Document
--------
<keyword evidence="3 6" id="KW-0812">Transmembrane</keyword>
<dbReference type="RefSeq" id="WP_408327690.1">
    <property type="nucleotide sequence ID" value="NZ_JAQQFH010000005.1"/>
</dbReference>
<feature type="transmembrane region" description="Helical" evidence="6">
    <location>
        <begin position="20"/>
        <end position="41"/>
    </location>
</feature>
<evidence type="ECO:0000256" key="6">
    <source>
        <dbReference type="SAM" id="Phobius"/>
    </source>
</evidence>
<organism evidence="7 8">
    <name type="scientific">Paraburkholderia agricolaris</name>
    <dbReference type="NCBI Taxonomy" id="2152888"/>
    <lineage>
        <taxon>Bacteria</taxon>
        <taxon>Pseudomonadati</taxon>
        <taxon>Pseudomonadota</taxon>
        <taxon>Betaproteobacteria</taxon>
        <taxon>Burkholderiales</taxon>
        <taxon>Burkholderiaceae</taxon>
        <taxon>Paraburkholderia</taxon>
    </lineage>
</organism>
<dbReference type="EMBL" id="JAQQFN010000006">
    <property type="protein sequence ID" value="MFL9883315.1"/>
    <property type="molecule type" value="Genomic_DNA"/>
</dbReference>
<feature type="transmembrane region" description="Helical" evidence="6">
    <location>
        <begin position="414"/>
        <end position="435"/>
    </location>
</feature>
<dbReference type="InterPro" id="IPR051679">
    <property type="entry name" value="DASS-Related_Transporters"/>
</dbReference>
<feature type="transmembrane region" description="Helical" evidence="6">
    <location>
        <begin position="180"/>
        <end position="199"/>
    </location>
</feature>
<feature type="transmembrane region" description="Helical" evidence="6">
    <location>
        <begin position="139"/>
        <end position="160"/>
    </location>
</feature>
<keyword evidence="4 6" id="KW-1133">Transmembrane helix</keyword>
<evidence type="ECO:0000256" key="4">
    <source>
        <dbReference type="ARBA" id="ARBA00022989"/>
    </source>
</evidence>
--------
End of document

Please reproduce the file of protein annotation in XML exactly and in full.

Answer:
<keyword evidence="3 6" id="KW-0812">Transmembrane</keyword>
<dbReference type="RefSeq" id="WP_408327690.1">
    <property type="nucleotide sequence ID" value="NZ_JAQQFH010000005.1"/>
</dbReference>
<feature type="transmembrane region" description="Helical" evidence="6">
    <location>
        <begin position="20"/>
        <end position="41"/>
    </location>
</feature>
<evidence type="ECO:0000256" key="6">
    <source>
        <dbReference type="SAM" id="Phobius"/>
    </source>
</evidence>
<organism evidence="7 8">
    <name type="scientific">Paraburkholderia agricolaris</name>
    <dbReference type="NCBI Taxonomy" id="2152888"/>
    <lineage>
        <taxon>Bacteria</taxon>
        <taxon>Pseudomonadati</taxon>
        <taxon>Pseudomonadota</taxon>
        <taxon>Betaproteobacteria</taxon>
        <taxon>Burkholderiales</taxon>
        <taxon>Burkholderiaceae</taxon>
        <taxon>Paraburkholderia</taxon>
    </lineage>
</organism>
<dbReference type="EMBL" id="JAQQFN010000006">
    <property type="protein sequence ID" value="MFL9883315.1"/>
    <property type="molecule type" value="Genomic_DNA"/>
</dbReference>
<feature type="transmembrane region" description="Helical" evidence="6">
    <location>
        <begin position="414"/>
        <end position="435"/>
    </location>
</feature>
<dbReference type="InterPro" id="IPR051679">
    <property type="entry name" value="DASS-Related_Transporters"/>
</dbReference>
<feature type="transmembrane region" description="Helical" evidence="6">
    <location>
        <begin position="180"/>
        <end position="199"/>
    </location>
</feature>
<feature type="transmembrane region" description="Helical" evidence="6">
    <location>
        <begin position="139"/>
        <end position="160"/>
    </location>
</feature>
<keyword evidence="4 6" id="KW-1133">Transmembrane helix</keyword>
<evidence type="ECO:0000256" key="4">
    <source>
        <dbReference type="ARBA" id="ARBA00022989"/>
    </source>
</evidence>